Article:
DCU Enactus Society competed in the 2016 Enactus World Cup in Toronto, Canada, last month representing Team Ireland.
While there were just five members of the society giving their 17 minute presentation, 53 members from different branches of the society traveled to Toronto as part of Team Ireland.
The five members of Enactus DCU who spoke at the World Cup were current chairperson Jack Kane, Matthew Hewston and Hannah Dobson along with both the outgoing chair and vice-chair Roisin Nestor and Alison Ring. Sinead McCool was also a vital member of the presenting team who controlled the tech making sure the digital presentation ran smoothly.
Although team Ireland did not make it through the first round in Canada, Jack Kane explained that, due to Enactus being relatively new, it was hard to compete with other countries with projects running for longer than Enactus Ireland itself.
“The next stage really for Ireland is to be able to put projects in place that can run over 5-6 years and through multiple teams so that when they get brought to World Cup they can make a bit more of an impact with the big hitters,” he said.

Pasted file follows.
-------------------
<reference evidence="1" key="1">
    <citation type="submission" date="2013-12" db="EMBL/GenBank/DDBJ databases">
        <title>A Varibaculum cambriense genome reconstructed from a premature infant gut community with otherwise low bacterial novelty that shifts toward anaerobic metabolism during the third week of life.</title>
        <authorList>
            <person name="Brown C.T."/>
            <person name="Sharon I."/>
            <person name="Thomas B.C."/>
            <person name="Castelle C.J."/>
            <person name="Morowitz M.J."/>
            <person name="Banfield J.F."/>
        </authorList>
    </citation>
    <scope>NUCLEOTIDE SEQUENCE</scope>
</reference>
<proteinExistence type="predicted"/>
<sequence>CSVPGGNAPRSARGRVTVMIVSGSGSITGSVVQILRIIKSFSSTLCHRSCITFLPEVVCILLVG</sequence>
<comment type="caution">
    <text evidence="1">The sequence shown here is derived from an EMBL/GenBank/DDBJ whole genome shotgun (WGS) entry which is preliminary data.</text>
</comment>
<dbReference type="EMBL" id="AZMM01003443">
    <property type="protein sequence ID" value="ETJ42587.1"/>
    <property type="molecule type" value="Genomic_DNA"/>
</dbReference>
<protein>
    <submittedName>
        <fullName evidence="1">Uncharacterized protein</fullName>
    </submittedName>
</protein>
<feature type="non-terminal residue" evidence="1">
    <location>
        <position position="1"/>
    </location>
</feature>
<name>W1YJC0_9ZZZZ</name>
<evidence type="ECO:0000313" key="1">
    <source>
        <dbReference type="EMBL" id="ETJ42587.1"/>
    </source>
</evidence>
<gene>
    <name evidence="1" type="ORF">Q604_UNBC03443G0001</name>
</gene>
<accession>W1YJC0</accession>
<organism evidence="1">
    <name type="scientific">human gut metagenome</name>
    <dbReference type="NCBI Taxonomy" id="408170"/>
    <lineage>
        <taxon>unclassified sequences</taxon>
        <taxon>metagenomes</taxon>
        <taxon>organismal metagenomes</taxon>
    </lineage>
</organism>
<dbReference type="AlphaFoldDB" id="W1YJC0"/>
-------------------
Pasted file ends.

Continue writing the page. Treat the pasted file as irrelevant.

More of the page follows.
Enactus is a charitable organisation which allows third level students to create entrepreneurial projects which positively impact both local and global communities. Enactus DCU have created multiple social projects over their four year existence in the University. However, there were just two chosen to be showcased in Toronto, HeadstARTS and Prison Break, which are both based on campus.
HeadstARTS is an interactive class for people with intellectual disabilities who participate in a range of activities including dance classes, drama classes and art. This project, powered by volunteers, was founded in 2012 and has been such a success that Enactus NUIG have started running HeadstARTS classes from their campus with the permission of Enactus DCU.
Prison Break was created last year to help Kieron, an ex prisoner, reintegrate back into society. Kieron was enabled by Enactus to begin running fitness classes with students on campus and said, “it meant that I was able to have an extra few quid for bus fares to go and see my kids which was great.”
“I’ve never felt judged coming here. I’ve never felt judged at DCU college and that’s a big hurdle to get over and it gives you a lot of confidence then… you can be your natural self,” he added.
Image Credit: Andrew Byrne